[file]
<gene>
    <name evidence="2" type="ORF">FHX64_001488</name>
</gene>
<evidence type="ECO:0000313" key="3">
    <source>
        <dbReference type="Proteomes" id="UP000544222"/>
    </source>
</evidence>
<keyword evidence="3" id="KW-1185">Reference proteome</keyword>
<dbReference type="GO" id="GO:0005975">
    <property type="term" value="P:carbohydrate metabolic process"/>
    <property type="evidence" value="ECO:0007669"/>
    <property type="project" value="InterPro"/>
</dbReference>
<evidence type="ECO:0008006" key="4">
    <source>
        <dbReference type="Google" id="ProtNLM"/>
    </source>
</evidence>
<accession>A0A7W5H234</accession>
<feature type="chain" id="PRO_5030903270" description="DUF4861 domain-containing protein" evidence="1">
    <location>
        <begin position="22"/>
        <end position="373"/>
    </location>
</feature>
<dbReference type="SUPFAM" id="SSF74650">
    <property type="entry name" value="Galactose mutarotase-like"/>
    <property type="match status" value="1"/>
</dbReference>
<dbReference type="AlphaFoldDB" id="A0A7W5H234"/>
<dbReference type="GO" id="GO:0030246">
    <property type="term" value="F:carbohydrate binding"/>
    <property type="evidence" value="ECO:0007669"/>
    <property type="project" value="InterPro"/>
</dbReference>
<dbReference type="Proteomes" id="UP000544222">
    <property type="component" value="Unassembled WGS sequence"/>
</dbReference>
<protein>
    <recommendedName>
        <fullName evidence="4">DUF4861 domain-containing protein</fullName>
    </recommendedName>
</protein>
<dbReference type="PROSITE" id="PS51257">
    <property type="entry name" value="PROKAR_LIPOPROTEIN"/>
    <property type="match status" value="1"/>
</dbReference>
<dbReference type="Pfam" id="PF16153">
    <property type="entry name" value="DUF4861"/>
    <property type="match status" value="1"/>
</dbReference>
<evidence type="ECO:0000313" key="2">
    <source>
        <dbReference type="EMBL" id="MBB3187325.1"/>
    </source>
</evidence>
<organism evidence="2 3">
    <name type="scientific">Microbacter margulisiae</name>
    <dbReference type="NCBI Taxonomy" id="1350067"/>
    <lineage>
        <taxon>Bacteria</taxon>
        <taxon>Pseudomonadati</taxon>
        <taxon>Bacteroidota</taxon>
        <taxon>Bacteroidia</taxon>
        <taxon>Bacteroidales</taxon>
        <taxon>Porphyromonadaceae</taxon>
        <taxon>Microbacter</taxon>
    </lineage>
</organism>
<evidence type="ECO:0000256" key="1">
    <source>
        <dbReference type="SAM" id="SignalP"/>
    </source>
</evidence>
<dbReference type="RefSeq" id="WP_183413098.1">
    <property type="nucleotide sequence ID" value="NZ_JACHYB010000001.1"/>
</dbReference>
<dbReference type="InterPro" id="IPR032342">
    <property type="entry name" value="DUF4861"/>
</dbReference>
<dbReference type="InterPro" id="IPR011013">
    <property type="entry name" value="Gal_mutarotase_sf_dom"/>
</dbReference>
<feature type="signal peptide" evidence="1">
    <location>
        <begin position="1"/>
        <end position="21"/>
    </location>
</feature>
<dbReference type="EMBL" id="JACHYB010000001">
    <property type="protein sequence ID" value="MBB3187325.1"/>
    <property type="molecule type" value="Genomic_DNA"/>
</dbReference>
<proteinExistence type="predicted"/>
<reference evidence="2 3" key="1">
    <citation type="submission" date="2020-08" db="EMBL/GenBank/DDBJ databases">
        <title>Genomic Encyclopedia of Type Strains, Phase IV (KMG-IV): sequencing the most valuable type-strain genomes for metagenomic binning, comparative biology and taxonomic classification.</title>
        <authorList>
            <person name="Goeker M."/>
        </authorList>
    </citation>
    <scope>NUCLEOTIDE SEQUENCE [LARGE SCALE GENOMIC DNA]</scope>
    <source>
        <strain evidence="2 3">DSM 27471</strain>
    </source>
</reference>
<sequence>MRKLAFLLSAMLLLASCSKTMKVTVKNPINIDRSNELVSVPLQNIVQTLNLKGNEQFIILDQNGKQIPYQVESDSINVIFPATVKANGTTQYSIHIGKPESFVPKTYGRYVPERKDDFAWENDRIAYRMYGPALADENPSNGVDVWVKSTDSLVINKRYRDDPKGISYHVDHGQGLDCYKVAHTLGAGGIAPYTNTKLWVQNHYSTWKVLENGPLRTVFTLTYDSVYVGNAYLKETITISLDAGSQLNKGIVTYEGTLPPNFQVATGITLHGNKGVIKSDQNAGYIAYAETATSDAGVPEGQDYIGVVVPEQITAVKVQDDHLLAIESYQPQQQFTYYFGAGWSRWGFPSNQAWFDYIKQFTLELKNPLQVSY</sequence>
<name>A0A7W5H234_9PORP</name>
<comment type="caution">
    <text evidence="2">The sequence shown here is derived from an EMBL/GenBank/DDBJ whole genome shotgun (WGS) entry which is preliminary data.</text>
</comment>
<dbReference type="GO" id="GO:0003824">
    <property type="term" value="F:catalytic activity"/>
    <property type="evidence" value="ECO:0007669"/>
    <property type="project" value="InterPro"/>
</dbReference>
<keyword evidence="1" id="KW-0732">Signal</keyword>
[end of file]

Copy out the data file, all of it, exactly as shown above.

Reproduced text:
<gene>
    <name evidence="2" type="ORF">FHX64_001488</name>
</gene>
<evidence type="ECO:0000313" key="3">
    <source>
        <dbReference type="Proteomes" id="UP000544222"/>
    </source>
</evidence>
<keyword evidence="3" id="KW-1185">Reference proteome</keyword>
<dbReference type="GO" id="GO:0005975">
    <property type="term" value="P:carbohydrate metabolic process"/>
    <property type="evidence" value="ECO:0007669"/>
    <property type="project" value="InterPro"/>
</dbReference>
<evidence type="ECO:0008006" key="4">
    <source>
        <dbReference type="Google" id="ProtNLM"/>
    </source>
</evidence>
<accession>A0A7W5H234</accession>
<feature type="chain" id="PRO_5030903270" description="DUF4861 domain-containing protein" evidence="1">
    <location>
        <begin position="22"/>
        <end position="373"/>
    </location>
</feature>
<dbReference type="SUPFAM" id="SSF74650">
    <property type="entry name" value="Galactose mutarotase-like"/>
    <property type="match status" value="1"/>
</dbReference>
<dbReference type="AlphaFoldDB" id="A0A7W5H234"/>
<dbReference type="GO" id="GO:0030246">
    <property type="term" value="F:carbohydrate binding"/>
    <property type="evidence" value="ECO:0007669"/>
    <property type="project" value="InterPro"/>
</dbReference>
<dbReference type="Proteomes" id="UP000544222">
    <property type="component" value="Unassembled WGS sequence"/>
</dbReference>
<protein>
    <recommendedName>
        <fullName evidence="4">DUF4861 domain-containing protein</fullName>
    </recommendedName>
</protein>
<dbReference type="PROSITE" id="PS51257">
    <property type="entry name" value="PROKAR_LIPOPROTEIN"/>
    <property type="match status" value="1"/>
</dbReference>
<dbReference type="Pfam" id="PF16153">
    <property type="entry name" value="DUF4861"/>
    <property type="match status" value="1"/>
</dbReference>
<evidence type="ECO:0000313" key="2">
    <source>
        <dbReference type="EMBL" id="MBB3187325.1"/>
    </source>
</evidence>
<organism evidence="2 3">
    <name type="scientific">Microbacter margulisiae</name>
    <dbReference type="NCBI Taxonomy" id="1350067"/>
    <lineage>
        <taxon>Bacteria</taxon>
        <taxon>Pseudomonadati</taxon>
        <taxon>Bacteroidota</taxon>
        <taxon>Bacteroidia</taxon>
        <taxon>Bacteroidales</taxon>
        <taxon>Porphyromonadaceae</taxon>
        <taxon>Microbacter</taxon>
    </lineage>
</organism>
<evidence type="ECO:0000256" key="1">
    <source>
        <dbReference type="SAM" id="SignalP"/>
    </source>
</evidence>
<dbReference type="RefSeq" id="WP_183413098.1">
    <property type="nucleotide sequence ID" value="NZ_JACHYB010000001.1"/>
</dbReference>
<dbReference type="InterPro" id="IPR032342">
    <property type="entry name" value="DUF4861"/>
</dbReference>
<dbReference type="InterPro" id="IPR011013">
    <property type="entry name" value="Gal_mutarotase_sf_dom"/>
</dbReference>
<feature type="signal peptide" evidence="1">
    <location>
        <begin position="1"/>
        <end position="21"/>
    </location>
</feature>
<dbReference type="EMBL" id="JACHYB010000001">
    <property type="protein sequence ID" value="MBB3187325.1"/>
    <property type="molecule type" value="Genomic_DNA"/>
</dbReference>
<proteinExistence type="predicted"/>
<reference evidence="2 3" key="1">
    <citation type="submission" date="2020-08" db="EMBL/GenBank/DDBJ databases">
        <title>Genomic Encyclopedia of Type Strains, Phase IV (KMG-IV): sequencing the most valuable type-strain genomes for metagenomic binning, comparative biology and taxonomic classification.</title>
        <authorList>
            <person name="Goeker M."/>
        </authorList>
    </citation>
    <scope>NUCLEOTIDE SEQUENCE [LARGE SCALE GENOMIC DNA]</scope>
    <source>
        <strain evidence="2 3">DSM 27471</strain>
    </source>
</reference>
<sequence>MRKLAFLLSAMLLLASCSKTMKVTVKNPINIDRSNELVSVPLQNIVQTLNLKGNEQFIILDQNGKQIPYQVESDSINVIFPATVKANGTTQYSIHIGKPESFVPKTYGRYVPERKDDFAWENDRIAYRMYGPALADENPSNGVDVWVKSTDSLVINKRYRDDPKGISYHVDHGQGLDCYKVAHTLGAGGIAPYTNTKLWVQNHYSTWKVLENGPLRTVFTLTYDSVYVGNAYLKETITISLDAGSQLNKGIVTYEGTLPPNFQVATGITLHGNKGVIKSDQNAGYIAYAETATSDAGVPEGQDYIGVVVPEQITAVKVQDDHLLAIESYQPQQQFTYYFGAGWSRWGFPSNQAWFDYIKQFTLELKNPLQVSY</sequence>
<name>A0A7W5H234_9PORP</name>
<comment type="caution">
    <text evidence="2">The sequence shown here is derived from an EMBL/GenBank/DDBJ whole genome shotgun (WGS) entry which is preliminary data.</text>
</comment>
<dbReference type="GO" id="GO:0003824">
    <property type="term" value="F:catalytic activity"/>
    <property type="evidence" value="ECO:0007669"/>
    <property type="project" value="InterPro"/>
</dbReference>
<keyword evidence="1" id="KW-0732">Signal</keyword>